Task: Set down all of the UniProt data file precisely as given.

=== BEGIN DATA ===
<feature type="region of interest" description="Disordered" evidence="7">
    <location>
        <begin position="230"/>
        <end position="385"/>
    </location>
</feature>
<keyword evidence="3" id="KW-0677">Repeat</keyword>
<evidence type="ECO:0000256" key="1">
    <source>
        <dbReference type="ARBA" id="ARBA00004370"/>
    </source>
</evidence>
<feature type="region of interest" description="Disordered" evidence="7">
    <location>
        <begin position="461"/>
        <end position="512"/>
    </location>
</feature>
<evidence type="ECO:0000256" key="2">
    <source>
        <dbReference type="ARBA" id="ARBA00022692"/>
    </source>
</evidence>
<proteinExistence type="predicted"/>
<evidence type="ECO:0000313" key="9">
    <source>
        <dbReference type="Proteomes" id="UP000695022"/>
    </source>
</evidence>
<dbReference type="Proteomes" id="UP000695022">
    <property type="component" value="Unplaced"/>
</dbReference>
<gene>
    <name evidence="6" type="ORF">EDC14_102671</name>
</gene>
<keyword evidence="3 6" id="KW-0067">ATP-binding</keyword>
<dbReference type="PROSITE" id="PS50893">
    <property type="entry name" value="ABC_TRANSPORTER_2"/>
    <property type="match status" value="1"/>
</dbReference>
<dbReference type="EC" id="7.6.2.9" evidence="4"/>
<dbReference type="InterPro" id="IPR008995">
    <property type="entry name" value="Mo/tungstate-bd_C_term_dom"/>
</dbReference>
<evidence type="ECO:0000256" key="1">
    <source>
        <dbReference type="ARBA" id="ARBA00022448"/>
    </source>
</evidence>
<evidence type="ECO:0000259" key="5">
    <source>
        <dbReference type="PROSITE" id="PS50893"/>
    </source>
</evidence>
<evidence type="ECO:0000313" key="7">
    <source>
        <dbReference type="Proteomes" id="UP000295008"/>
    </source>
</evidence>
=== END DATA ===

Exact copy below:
<feature type="region of interest" description="Disordered" evidence="7">
    <location>
        <begin position="230"/>
        <end position="385"/>
    </location>
</feature>
<keyword evidence="3" id="KW-0677">Repeat</keyword>
<evidence type="ECO:0000256" key="1">
    <source>
        <dbReference type="ARBA" id="ARBA00004370"/>
    </source>
</evidence>
<feature type="region of interest" description="Disordered" evidence="7">
    <location>
        <begin position="461"/>
        <end position="512"/>
    </location>
</feature>
<evidence type="ECO:0000256" key="2">
    <source>
        <dbReference type="ARBA" id="ARBA00022692"/>
    </source>
</evidence>
<proteinExistence type="predicted"/>
<evidence type="ECO:0000313" key="9">
    <source>
        <dbReference type="Proteomes" id="UP000695022"/>
    </source>
</evidence>
<dbReference type="Proteomes" id="UP000695022">
    <property type="component" value="Unplaced"/>
</dbReference>
<gene>
    <name evidence="6" type="ORF">EDC14_102671</name>
</gene>
<keyword evidence="3 6" id="KW-0067">ATP-binding</keyword>
<dbReference type="PROSITE" id="PS50893">
    <property type="entry name" value="ABC_TRANSPORTER_2"/>
    <property type="match status" value="1"/>
</dbReference>
<dbReference type="EC" id="7.6.2.9" evidence="4"/>
<dbReference type="InterPro" id="IPR008995">
    <property type="entry name" value="Mo/tungstate-bd_C_term_dom"/>
</dbReference>
<evidence type="ECO:0000256" key="1">
    <source>
        <dbReference type="ARBA" id="ARBA00022448"/>
    </source>
</evidence>
<evidence type="ECO:0000259" key="5">
    <source>
        <dbReference type="PROSITE" id="PS50893"/>
    </source>
</evidence>
<evidence type="ECO:0000313" key="7">
    <source>
        <dbReference type="Proteomes" id="UP000295008"/>
    </source>
</evidence>